Australia might not have been as isolated for the 40,000 years before European colonisation as once thought.

A new study has found evidence of substantial gene flow between Indian populations and Australia about 4000 years ago.

The researchers also suggest the dingo might have arrived on Australian shores about that time, along with tool technology and food processing.

The study, published in the journal PNAS, says it was commonly assumed that Australia remained largely isolated following initial colonisation some 40,000 years ago - but genetic histories had not been explored in detail.

Irina Pugach, of the Max Planck Institute for Evolutionary Anthropology in Germany, joined colleagues in analysing large-scale genotyping data from Aboriginal Australians, New Guineans, island Southeast Asians and Indians that suggest a new possibility.

The authors found a common origin for populations in Australia, New Guinea and the Mamanwa (a Negrito group from the Philippines) and estimated these groups split from each other about 36,000 years ago.

The researchers say this supports the view that they represent the descendents of an ancient southwards migration out of Africa.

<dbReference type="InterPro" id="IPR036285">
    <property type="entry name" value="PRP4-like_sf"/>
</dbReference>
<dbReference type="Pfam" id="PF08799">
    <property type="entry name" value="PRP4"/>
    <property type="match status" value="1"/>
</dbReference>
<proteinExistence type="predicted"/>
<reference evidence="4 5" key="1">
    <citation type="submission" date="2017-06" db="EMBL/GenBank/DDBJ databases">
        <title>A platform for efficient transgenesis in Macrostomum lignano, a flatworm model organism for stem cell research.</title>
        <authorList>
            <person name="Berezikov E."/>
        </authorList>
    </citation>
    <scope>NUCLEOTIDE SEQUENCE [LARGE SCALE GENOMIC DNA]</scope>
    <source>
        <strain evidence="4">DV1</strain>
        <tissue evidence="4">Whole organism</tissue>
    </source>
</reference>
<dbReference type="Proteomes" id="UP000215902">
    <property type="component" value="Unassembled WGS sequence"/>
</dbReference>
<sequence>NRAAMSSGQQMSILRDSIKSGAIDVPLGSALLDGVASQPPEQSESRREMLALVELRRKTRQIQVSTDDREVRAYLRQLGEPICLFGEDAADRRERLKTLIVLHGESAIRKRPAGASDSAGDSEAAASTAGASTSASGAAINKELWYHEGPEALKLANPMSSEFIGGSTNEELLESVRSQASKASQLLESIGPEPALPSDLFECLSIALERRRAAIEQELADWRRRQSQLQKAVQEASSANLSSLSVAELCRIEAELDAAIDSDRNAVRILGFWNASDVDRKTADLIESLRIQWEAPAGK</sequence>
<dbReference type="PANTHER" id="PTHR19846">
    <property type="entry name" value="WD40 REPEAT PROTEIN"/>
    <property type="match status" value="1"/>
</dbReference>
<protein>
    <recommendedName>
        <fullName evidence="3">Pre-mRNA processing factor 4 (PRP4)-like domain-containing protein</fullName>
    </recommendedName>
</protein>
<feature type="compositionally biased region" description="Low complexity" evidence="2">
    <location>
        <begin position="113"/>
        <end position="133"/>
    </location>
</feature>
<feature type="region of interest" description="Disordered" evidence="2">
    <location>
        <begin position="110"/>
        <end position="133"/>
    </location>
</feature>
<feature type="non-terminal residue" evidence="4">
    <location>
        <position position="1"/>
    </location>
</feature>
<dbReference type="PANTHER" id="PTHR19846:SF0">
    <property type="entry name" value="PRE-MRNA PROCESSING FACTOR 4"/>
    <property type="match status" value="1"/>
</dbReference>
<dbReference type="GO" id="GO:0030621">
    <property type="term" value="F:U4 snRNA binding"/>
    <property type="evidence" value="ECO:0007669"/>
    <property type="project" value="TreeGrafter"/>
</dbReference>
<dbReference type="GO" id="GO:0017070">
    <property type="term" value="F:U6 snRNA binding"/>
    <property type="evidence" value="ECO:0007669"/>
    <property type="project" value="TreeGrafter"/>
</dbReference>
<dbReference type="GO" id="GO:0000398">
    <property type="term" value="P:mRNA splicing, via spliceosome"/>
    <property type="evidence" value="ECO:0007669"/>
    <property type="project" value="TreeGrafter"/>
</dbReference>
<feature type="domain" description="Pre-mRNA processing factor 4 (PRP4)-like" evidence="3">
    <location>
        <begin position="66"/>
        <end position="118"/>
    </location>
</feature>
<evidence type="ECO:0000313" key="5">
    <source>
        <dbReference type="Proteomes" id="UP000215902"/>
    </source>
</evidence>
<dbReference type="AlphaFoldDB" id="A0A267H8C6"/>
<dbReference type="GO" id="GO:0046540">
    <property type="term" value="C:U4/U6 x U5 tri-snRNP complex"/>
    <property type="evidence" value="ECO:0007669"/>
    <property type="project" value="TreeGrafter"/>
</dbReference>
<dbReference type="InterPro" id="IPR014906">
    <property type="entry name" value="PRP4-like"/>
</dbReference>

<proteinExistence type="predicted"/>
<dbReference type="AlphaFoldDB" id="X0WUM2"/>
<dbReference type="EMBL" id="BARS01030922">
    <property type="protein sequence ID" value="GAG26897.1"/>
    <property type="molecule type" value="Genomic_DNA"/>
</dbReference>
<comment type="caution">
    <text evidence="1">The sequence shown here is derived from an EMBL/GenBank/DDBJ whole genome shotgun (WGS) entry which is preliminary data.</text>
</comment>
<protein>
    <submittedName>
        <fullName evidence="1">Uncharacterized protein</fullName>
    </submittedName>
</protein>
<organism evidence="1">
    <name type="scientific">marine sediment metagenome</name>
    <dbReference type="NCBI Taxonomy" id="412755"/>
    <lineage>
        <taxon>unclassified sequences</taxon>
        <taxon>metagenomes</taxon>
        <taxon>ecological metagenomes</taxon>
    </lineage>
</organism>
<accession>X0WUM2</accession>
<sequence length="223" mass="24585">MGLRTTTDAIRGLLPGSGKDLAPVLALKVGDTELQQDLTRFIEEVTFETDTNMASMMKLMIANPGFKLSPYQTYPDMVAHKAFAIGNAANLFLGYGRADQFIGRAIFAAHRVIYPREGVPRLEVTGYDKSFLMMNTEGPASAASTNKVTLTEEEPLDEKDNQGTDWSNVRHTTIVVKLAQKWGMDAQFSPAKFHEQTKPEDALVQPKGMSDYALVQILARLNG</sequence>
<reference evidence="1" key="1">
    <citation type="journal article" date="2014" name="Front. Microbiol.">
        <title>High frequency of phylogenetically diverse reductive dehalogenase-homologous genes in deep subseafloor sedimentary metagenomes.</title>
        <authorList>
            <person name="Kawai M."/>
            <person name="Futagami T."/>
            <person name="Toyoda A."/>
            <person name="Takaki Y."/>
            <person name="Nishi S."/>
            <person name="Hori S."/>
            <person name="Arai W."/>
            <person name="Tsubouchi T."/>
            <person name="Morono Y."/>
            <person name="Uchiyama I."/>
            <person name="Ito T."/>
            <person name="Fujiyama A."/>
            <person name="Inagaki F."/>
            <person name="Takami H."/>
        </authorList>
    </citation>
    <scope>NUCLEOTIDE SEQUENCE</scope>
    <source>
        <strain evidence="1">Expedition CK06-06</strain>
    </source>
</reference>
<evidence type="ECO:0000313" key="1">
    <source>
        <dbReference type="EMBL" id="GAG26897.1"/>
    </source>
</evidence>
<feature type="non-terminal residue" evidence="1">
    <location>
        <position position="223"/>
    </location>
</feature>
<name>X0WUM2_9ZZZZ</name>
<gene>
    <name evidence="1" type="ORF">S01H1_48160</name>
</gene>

They also found a substantial gene flow from India to Australia 141 generations ago, or 4230 years ago assuming a generation span of 30 years.

"This is also approximately when changes in tool technology, food processing, and the dingo appear in the Australian archeological record, suggesting that these may be related to the migration from India," their paper says.

They said the Indian gene flow might not have come directly from India.

The researchers said the Australian samples came from a broad area of the Northern Territory but might not be representative of the indigenous population as a whole.